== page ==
Halloween has no place in Spanish tradition but it is growing in popularity, and in part English teachers like me are to blame.  It was supposed to be a fun way of incorporating culture from the English-speaking world into the classroom.  But you don’t just mention getting dressed up as a monster and raking in 5lbs. of candy and expect children to passively sit back and accept it as an entertaining curiosity of faraway lands.  Eventually one child stands up and demands in a low voice, “I want that too!  And I want it now!”

         Wearing a witched costume and getting a muffin doesn’t mean the kids get any closer to the true spirit of the day.  Halloween just sort of comes and goes in the psyche of the children here, and they don’t seem to know when or how or why.  That sppoky, eerie, haunting feel you sense in the days leading up to that magical night, doesn’t take hold here.  It’s simply not deeply rooted enough, which is why you get scenes like the following.

         I’ll write a date on the blackboard and ask, “O.K. kids, what does October 31st mean?”

         Most will stare back with blank looks on their faces and three will shout, “Thanksgiving!”

         “All right, let’s try that one again.  October 31st.  October 31st!  Come on!”

         One raises his hand and announces, “My birthday is on the 28th.”

         “Fantastic Pedro.  That wasn’t what I had in mind but God bless you.”

         How could they not know this?  They love the ay but they can never recall when it is.   Back home that date is ingrained in your memory before you even learn the names of brothers and sisters.  It’s simply that important.

          I’ll need to change strategies.  “Let me give you a little hint which I think will help out.  I’ll slowly spell it on the bored and you can guess when you think you know the answer.  Here we go:  H-A-L-…”

         “¡Hala Madrid!”  One screams with delight, proudly under the impression that he has gotten the answer right.  He has just called out Real Madrid’s victory cry, and the class has suddenly been interrupted by an ensuing heated debate about what the best soccer team is.   There tale doesn’t end there.

El Movimiento anti – 31 O

Este es el año de los movimientos.  Y de movidas, macho.  La gente no para de movilizarse.  Dios, ya no me acuerdo de que si se escribe con “b” o con “v”.   Creo que con “v”.   Vale acabo de comprobar porque no me fío mucho de mí mismo en estos asuntos.  Pero ya está.  Es que la ortografía española no es especialmente complicada sobre todo para un angloparlante, o angloescribiente en este caso.  Sé que no existe esa palabra, pero como me mola invitar vocablos en este idioma…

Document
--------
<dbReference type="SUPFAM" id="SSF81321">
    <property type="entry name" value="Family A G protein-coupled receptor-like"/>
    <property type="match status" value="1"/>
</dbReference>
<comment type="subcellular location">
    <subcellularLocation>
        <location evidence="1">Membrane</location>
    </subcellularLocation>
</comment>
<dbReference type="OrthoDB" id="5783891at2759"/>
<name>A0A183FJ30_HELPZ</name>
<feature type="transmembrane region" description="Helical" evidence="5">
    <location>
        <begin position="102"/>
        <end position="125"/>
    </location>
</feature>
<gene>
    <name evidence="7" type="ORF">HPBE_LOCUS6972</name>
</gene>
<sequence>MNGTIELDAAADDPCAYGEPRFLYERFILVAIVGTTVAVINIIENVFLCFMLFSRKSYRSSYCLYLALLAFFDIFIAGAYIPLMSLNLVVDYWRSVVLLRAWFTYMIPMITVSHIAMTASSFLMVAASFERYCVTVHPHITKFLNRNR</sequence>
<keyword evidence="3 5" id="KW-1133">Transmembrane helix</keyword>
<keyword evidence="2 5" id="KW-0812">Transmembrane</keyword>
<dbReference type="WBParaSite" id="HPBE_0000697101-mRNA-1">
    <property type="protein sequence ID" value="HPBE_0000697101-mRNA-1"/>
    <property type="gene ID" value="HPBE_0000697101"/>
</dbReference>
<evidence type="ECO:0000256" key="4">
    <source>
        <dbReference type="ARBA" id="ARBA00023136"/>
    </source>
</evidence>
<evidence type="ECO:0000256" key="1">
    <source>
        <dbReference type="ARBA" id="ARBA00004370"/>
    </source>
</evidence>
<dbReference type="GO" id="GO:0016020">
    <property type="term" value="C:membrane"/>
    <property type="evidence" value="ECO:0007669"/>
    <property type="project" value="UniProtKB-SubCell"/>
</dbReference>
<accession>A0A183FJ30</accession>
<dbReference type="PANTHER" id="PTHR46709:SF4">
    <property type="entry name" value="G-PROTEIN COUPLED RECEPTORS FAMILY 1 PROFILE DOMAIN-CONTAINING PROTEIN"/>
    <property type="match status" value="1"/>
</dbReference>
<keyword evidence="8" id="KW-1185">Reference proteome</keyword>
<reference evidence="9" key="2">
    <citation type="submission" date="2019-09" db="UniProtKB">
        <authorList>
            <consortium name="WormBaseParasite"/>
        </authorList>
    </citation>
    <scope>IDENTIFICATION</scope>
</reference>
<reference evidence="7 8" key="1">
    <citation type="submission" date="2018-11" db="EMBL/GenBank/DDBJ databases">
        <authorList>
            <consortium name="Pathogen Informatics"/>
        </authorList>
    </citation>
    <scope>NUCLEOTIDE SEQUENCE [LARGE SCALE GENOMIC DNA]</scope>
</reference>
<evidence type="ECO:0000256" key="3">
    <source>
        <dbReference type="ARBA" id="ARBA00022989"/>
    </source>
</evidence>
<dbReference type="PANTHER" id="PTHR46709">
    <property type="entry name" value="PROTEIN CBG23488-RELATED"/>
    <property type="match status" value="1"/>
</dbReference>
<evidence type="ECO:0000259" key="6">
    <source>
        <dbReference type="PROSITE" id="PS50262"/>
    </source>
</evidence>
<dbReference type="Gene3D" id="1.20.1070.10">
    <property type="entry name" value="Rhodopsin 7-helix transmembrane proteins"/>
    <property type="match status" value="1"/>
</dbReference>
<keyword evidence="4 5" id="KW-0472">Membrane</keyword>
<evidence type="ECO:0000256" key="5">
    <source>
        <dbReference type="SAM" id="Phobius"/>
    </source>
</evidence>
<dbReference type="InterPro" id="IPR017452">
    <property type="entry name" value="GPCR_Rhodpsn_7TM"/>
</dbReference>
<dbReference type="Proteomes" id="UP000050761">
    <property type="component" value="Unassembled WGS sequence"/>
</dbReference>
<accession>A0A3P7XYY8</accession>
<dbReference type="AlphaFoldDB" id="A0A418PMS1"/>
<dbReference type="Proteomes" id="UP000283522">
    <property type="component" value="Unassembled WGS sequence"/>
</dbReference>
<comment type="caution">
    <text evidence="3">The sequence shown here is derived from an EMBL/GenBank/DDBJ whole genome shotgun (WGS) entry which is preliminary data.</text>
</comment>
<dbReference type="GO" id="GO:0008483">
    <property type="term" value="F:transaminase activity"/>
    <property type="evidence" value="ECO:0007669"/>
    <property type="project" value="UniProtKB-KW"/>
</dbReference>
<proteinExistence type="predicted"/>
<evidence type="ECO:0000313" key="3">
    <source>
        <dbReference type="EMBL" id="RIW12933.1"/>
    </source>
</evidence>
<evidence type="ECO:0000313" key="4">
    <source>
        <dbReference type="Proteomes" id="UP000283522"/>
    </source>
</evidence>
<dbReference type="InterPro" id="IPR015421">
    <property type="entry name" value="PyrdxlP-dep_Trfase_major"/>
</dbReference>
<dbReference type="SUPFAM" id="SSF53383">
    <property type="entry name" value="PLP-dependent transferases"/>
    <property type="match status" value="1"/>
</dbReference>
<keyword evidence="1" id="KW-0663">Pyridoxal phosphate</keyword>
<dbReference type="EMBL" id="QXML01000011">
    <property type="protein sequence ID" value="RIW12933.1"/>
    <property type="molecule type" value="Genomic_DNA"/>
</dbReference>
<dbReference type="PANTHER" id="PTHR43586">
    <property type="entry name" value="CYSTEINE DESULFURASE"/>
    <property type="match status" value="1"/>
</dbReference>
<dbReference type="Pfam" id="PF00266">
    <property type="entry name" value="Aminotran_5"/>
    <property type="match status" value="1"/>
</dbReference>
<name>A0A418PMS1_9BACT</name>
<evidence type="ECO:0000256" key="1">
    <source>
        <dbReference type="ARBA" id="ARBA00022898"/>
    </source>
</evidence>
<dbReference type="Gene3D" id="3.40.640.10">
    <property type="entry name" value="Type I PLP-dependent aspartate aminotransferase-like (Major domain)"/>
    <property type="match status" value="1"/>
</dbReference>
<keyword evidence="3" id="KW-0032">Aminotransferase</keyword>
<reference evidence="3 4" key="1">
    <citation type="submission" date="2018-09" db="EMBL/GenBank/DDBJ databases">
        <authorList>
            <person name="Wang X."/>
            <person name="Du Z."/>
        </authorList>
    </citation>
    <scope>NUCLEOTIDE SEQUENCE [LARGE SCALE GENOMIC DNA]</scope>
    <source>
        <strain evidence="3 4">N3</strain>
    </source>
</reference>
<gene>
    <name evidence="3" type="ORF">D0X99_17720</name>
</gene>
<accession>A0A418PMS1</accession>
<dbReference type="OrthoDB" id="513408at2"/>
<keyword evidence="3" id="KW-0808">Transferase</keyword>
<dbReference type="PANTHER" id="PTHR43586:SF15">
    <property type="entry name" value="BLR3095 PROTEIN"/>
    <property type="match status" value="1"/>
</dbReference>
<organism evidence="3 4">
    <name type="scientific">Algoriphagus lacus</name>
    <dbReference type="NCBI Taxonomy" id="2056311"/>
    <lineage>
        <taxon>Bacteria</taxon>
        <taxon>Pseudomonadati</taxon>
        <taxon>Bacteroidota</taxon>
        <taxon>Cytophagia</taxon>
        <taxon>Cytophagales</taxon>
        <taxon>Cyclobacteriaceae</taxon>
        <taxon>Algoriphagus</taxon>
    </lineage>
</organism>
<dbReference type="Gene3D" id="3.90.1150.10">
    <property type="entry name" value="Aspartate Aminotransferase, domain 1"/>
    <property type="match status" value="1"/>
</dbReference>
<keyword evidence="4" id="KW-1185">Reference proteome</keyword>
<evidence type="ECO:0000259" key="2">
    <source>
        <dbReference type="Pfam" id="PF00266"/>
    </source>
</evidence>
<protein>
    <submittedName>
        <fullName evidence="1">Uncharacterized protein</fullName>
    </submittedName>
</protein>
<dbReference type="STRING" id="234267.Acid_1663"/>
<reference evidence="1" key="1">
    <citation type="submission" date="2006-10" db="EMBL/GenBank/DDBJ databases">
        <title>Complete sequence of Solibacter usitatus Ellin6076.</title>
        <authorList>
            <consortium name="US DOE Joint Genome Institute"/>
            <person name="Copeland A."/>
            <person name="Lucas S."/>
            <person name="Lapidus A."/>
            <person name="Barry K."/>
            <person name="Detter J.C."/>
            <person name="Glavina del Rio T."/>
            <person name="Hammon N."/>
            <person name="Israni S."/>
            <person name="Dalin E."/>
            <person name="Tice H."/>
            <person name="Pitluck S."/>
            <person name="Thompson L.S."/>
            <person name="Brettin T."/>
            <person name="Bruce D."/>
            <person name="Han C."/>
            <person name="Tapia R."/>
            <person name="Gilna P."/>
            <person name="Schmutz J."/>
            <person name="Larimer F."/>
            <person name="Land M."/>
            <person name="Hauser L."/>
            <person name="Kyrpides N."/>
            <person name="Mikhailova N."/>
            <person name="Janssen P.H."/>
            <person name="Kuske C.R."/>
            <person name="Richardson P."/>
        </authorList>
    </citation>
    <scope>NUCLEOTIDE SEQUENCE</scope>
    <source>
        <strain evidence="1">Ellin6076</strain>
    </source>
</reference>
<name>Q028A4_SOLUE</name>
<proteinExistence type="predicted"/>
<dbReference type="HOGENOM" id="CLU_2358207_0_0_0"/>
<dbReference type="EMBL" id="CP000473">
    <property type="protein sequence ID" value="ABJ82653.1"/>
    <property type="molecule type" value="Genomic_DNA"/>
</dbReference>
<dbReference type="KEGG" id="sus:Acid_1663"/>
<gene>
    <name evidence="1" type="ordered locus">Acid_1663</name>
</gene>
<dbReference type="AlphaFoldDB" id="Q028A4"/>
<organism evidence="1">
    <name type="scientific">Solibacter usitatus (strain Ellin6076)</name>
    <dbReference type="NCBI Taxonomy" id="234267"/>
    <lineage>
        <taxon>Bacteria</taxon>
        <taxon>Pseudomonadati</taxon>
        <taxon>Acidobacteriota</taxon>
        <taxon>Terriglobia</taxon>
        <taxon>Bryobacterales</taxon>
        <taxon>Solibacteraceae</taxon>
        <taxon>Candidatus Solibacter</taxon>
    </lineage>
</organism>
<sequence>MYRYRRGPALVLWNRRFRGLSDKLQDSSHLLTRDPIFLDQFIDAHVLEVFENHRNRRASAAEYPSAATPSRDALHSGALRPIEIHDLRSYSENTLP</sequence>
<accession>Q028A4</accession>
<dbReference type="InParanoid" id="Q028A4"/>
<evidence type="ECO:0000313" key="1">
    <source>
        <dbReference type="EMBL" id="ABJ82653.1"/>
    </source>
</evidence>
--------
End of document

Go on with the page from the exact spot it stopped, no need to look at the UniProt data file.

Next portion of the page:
En fin, al grano.  Es que el otro día estaba tomando algo con unos amigos y llegó el tema de la semana, que no solo era que iba a nevar en Nueva York en estas fechas por primera vez desde que registrasen todos estos datos, sino porque era Halloween y que con al llegada de cada año su presencia es mayor.  Para los niños, esto ha convertido la tradición en un sueño hecho realidad.  Disfrazarse e hincharse de caramelos.  ¿Qué más se puede pedir?

     Pues…que se vaya, dicen muchos. Para ellos, esto es una pasadilla que se ha hecho realidad.   No cabe duda de que Halloween es una fiesta anglosajona (más bien irlandesa) y que hasta hace poco apenas existía en este país.  Pero hoy en día se ha hecho popular.  Pero muy popular.  Eso es lo que revienta a la gente.  Te hablarán, delante de los niños, de lo muy divertido que es para los peques, pero en el fondo muchos lo ven como una auténtica amenaza a su cultura, como si se arraigase, significaría el principio del fin y que el mundo ibérico tal y como lo conocemos desaparecía de por vida.

        O como poco…una pena.  Y yo les entiendo porque es verdad que es una tradición que no tiene nada que ver con la España de los últimos, digamos, 1.000 años, y que las cosas que se hacía antes ya no se hacen.  El famoso lamento por la pérdida de Todos los Santos resulta algo traído por los pelos porque tampoco es que se mantenga de todas formas.  En mi casa, celebrábamos el Halloween por todo lo alto pero al día siguiente ahí nos tenían nuestros padres en misa para lo religioso.  Eso es la responsabilidad de cada familia.

      Pero al margen de eso, es normal que se sienta cierta frustración.  Comparto el sentimiento totalmente.  Yo también pienso que aquí queda poco natural porque falta la totalidad de la cultura de Halloween que solo se encuentra en una tierra que lleva siglos celebrándolo.  Y es que el Halloween es una noche mágica, algo fantástico, pero hay que pasar una tarde / noche en las calles de Nueva Inglaterra para palpar esa magia.  Aquí queda algo hueco.  Pero la culpa es nuestra como profesores de inglés.  ¿Quién decía que no somos una influencia sobre nuestros alumnos?

      Pero también es necesario no olvidar que la vida española tal y como lo se conocía hace 20 años no era “la de siempre”.  No existe un “la de siempre”, por los costumbres cambian y evolucionan y no paran de moverse.  La inmensa mayoría de las tradiciones españolas (salvo el tapeo, gracias a Dios)seguramente procedieran de otros paises, y es posible que no todas se aceptaran con agrado al principio.  Es posible que dentro de 50 años, cuando los niños que lo celebran ahora tengan sus hijos, ya no se vea como algo tan diferente, tan foráneo, tan extraño…como un ghost.

Halloween 2011